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Reply To: Wiring Riddle No.8 – Armour for power cables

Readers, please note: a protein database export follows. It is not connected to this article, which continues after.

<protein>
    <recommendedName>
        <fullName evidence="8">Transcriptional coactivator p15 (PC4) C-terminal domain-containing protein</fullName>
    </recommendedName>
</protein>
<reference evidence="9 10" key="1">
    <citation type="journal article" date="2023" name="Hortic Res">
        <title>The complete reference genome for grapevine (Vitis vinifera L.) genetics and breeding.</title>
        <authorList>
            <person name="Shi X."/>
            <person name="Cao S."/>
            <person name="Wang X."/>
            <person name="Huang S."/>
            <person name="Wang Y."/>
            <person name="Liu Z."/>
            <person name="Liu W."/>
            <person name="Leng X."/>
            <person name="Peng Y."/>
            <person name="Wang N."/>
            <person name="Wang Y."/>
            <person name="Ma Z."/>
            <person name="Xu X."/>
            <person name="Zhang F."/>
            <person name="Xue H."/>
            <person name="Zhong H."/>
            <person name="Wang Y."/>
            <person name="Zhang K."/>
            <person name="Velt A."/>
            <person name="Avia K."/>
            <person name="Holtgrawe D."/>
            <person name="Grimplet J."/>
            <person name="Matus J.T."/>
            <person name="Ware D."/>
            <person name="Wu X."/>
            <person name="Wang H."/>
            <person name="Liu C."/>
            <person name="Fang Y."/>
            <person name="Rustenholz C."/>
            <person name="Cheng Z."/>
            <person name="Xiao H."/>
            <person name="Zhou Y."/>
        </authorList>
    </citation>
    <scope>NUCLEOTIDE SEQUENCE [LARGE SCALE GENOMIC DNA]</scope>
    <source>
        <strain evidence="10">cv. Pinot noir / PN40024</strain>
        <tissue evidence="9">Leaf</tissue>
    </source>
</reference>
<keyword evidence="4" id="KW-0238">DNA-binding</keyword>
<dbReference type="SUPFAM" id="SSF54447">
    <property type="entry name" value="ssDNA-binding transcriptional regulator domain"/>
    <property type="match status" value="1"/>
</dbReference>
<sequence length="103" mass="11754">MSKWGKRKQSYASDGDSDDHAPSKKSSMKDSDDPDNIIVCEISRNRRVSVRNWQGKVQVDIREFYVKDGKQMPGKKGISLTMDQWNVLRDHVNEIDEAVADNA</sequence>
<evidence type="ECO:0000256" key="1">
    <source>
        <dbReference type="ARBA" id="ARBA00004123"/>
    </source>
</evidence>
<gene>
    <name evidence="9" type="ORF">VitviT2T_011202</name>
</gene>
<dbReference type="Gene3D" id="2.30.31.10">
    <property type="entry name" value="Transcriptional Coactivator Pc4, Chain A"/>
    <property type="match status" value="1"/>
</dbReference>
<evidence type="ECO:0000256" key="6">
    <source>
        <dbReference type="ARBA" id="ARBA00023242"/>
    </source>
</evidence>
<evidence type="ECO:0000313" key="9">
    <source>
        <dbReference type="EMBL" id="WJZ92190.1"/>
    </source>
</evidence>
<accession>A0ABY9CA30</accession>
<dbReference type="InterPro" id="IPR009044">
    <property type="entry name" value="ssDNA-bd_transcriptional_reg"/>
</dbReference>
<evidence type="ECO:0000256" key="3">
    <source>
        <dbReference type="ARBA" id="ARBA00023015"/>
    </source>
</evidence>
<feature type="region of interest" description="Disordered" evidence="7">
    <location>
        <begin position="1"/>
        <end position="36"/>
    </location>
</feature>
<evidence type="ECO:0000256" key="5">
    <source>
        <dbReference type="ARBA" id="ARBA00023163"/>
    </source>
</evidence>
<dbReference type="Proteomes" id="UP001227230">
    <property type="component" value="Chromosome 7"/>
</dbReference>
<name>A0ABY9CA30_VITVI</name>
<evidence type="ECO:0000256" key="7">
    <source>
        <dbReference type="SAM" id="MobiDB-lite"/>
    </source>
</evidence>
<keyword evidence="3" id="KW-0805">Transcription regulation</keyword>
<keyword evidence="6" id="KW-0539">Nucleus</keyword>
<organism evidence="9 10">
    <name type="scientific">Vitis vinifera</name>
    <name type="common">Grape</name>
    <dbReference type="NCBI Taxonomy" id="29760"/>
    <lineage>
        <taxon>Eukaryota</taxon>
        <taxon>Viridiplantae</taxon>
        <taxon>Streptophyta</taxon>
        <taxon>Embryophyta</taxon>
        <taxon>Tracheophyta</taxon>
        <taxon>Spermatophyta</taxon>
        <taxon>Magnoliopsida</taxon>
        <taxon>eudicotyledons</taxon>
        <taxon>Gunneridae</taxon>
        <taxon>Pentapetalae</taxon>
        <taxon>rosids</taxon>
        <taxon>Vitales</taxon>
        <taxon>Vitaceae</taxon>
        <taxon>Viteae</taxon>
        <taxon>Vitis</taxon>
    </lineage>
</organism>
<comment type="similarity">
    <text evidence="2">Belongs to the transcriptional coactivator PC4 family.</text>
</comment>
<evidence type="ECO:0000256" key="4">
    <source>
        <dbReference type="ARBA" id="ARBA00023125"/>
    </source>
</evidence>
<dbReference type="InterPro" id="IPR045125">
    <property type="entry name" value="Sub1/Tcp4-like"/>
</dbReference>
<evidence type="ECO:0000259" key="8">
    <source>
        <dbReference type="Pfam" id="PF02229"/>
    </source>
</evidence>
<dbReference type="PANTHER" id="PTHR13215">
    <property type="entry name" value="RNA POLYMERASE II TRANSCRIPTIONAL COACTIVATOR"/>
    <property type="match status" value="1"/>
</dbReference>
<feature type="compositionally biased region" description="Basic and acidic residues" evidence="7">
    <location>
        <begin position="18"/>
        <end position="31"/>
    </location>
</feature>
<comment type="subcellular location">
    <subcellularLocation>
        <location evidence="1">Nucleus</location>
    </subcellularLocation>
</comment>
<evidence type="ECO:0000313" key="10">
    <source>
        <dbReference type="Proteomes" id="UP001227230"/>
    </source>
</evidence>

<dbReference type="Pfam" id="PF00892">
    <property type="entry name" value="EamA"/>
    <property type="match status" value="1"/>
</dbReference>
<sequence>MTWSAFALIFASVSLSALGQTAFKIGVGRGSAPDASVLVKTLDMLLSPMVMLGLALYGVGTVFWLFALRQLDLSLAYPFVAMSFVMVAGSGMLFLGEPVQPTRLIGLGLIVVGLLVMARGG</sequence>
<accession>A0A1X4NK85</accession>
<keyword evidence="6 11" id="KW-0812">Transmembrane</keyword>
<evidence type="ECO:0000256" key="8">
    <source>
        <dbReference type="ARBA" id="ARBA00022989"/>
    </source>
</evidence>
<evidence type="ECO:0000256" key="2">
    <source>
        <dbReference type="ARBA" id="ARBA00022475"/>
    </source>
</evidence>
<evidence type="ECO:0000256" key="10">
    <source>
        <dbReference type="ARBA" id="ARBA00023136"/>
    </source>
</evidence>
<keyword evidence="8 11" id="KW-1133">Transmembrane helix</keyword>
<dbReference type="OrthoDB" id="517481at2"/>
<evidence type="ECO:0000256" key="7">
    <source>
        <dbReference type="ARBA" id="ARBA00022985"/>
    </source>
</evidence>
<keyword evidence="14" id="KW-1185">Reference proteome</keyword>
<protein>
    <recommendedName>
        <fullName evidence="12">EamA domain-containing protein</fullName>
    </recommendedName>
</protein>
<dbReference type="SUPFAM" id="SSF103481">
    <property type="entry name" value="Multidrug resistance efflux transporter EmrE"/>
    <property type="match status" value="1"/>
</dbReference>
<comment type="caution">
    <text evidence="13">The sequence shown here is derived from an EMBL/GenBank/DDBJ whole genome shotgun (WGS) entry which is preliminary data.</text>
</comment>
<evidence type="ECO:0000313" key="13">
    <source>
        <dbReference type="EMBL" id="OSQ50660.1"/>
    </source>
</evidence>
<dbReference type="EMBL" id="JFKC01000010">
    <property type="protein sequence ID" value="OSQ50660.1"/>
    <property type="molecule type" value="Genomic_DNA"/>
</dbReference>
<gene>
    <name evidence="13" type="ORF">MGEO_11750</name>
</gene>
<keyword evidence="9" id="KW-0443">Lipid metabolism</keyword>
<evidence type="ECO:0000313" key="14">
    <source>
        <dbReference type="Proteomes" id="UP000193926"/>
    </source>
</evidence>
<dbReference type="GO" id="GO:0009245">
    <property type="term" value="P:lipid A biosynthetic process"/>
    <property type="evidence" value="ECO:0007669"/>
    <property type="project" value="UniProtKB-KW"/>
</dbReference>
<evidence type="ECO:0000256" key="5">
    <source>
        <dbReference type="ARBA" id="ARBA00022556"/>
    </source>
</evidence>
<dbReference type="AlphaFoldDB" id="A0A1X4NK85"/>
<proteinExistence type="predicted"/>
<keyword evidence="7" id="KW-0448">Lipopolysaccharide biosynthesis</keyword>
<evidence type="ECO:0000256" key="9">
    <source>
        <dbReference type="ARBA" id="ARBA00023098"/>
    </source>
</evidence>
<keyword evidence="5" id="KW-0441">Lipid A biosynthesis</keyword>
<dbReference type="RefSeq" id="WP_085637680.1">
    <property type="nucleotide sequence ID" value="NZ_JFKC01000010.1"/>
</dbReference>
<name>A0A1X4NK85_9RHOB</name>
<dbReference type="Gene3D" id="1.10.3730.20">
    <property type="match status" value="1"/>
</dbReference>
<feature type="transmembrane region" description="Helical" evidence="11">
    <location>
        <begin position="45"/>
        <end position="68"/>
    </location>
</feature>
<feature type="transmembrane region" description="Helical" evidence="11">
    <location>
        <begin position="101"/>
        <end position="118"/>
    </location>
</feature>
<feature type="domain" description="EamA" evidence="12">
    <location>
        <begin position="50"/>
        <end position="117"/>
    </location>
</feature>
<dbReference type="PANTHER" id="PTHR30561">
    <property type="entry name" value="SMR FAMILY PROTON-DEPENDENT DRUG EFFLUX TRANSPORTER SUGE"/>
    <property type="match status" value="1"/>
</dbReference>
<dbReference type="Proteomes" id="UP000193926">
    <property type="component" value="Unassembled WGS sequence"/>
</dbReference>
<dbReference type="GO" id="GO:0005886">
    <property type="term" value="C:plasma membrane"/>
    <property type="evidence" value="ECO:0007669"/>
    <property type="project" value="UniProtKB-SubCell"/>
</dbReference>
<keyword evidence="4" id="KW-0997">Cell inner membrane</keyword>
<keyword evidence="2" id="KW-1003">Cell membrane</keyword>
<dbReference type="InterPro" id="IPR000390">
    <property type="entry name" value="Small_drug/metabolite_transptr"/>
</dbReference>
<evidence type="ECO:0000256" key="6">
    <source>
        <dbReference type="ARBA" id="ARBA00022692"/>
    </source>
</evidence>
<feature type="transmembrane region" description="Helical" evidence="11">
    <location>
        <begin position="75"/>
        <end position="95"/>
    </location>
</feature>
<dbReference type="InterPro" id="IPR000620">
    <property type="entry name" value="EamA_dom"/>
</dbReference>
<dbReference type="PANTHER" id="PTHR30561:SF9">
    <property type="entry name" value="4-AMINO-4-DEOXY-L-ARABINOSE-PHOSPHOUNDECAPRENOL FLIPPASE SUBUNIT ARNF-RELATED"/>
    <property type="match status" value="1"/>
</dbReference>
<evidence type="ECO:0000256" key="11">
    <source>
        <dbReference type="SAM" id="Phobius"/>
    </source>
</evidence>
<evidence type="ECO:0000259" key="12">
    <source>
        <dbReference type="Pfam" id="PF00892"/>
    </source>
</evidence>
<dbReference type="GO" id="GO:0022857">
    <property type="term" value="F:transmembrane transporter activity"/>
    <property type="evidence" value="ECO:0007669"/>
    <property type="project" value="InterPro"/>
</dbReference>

Various metals may be used as the sheath of a cable such as lead, copper, aluminum, bronze, steel, etc. A sheath provides a barrier to moisture vapor or water ingress into the cable insulation. It is necessary to use such a sheath over paper insulation, but it also has a value over extruded materials because of water ingress. The thickness of the metal sheath is covered by ICEA and AEIC standards and specifications, but there are some constructions that are not covered. The thickness is dependent on the forces that can be anticipated during the installation and operation of the cable. Designs range from a standard tube to ones that are longitudinally corrugated. The bending radius of the finished cable is dependent on such configurations. To fully utilize the metal chosen, one should consider first cost, ampacity requirements especially during fault conditions, and corrosion. Interlocked Armor consists of a single metal tape whose turns are shaped to interlock during the manufacturing process. Mechanical protection is therefore provided along the entire cable length. Galvanized steel is the most common metal provided. Aluminum and bronze are used where magnetic effects or weight must be considered. Other metals, such as stainless steel or copper, are used for special applications. Interlocked-armor cables are frequently specified for use in cable trays and for aerial applications so that conduit and duct systems can be eliminated. The rounded surface of the armor withstands impact somewhat better than flat steel tapes. The interlocked construction produces a relatively flexible cable that can be moved and repositioned to avoid obstacles during and after installation. An overall jacket is often specified in industrial and power plants for corrosion protection and circuit identification. Neither flat-taped armor or interlocked armor is designed to withstand longitudinal stress, so long vertical runs should be avoided.